(CNN) -- The head of an embattled Connecticut power company defended his utility's response to a freak fall snowstorm that -- six days after it hit -- continues to leave hundreds of thousands without electricity.
As of Friday night, about 283,000 households who get service through Connecticut Light and Power remained in the dark. The utility, which at one point had 831,000 such outages, has promised to return power to 99% of its customers by Sunday night.
"I believe CL&P has done a very good job," Jeffrey Butler, utility president and CEO, said Friday evening. "This storm is of historic proportions... Have you ever seen an event like this?"
Butler made his remarks a day after Connecticut's attorney general called for regulators to investigate CL&P, the state's main electric utility, over its handling of the storm.
Attorney General George Jepsen filed the request with the state's Public Utilities Regulatory Authority, which is already investigating CL&P over its response to power outages during Tropical Storm Irene in September.
Eight people have died in Connecticut due to the storm, four of them from carbon monoxide poisoning, Gov. Dannel Malloy has said. He told reporters Friday that there have been a total of 322 carbon monoxide cases statewide.
While saying he "sure hopes" he can trust Connecticut Light and Power, Malloy acknowledged that there were definite problems that must be addressed before the winter storm season begins in earnest.
To this end, the governor announced Friday that Witt Associates -- a consulting firm led by former FEMA Director James Lee Witt -- will "do a review of Connecticut Light and Power and UI (the United Illuminating Company) in the wake of their performance." The review will be done at no expense to the state and be completed by December 1, before a different panel probing similar storm-related issues completes its own report.
"(We are) bringing in outside expertise to take an immediate look," Malloy said. "I can't wait for the two-storm commission to make recommendations because we have winter staring us in the face."
The governor, specifically, said one area of focus will likely be the amount of tree branches that threaten power lines, adding that residents may have to sacrifice foliage for safety and energy security.
"What we have learned ... is that we are a vulnerable state to different types of weather conditions -- wind and snow are clearly two of those," said Malloy. "And I think we can do better, in the long run, to prepare ourselves."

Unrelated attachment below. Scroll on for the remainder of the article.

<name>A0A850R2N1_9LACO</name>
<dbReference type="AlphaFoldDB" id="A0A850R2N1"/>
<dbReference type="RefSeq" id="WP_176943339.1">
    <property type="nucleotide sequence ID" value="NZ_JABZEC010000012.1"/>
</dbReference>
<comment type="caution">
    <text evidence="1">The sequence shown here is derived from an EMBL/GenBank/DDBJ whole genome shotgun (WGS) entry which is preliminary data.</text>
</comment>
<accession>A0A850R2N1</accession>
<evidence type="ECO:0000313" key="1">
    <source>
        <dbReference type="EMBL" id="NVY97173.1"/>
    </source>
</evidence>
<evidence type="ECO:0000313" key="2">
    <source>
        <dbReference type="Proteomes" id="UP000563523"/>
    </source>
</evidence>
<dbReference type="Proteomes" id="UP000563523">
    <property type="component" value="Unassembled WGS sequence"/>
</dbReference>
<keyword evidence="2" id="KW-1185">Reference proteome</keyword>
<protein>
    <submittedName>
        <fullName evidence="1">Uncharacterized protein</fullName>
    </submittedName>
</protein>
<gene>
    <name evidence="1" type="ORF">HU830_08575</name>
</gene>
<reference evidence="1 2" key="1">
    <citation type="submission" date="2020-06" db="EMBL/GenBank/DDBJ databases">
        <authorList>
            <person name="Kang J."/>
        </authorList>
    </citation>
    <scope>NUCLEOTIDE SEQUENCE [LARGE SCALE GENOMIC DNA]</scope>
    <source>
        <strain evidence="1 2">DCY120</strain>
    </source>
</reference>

Eighty shelters were open around Connecticut on Friday night, in addition to 109 warming centers. The governor said that food and water had been delivered to residents of 82 towns, with more goods set to be delivered upon request.
Butler, the Connecticut utility chief, said that the effort to restore power is in full swing. While acknowledging there may be "opportunities" for improvement, he blamed the weather conditions -- including as much as 20 inches of heavy wet snow in spots -- as the primary reason for the prolonged outages.
"Everyone I talked to, they've never seen anything like this," said Butler, who came to Connecticut after 27 years at Pacific Gas and Electric Company. "The destruction of the trees was unbelievable."
He said that between 5,000 and 6,000 workers were on the job working to cut back trees and restore power, committed to the Sunday night goal.
The late October storm killed at least 22 people around the eastern United States.
That includes six deaths in Massachusetts, not including a seventh under investigation, said Peter William Judge, public information officer for the Massachusetts Emergency Management Agency, on Thursday.
In New Jersey, eight storm-related fatalities were tallied, including three people who burned to death in house fires, one person who died when a branch fell on him, another who died when a tree fell on him, and three people who died in motor vehicle accidents. A ninth death was under investigation.
President Barack Obama has signed emergency declarations for New Hampshire and Connecticut, clearing the way for federal aid to supplement state and local response efforts.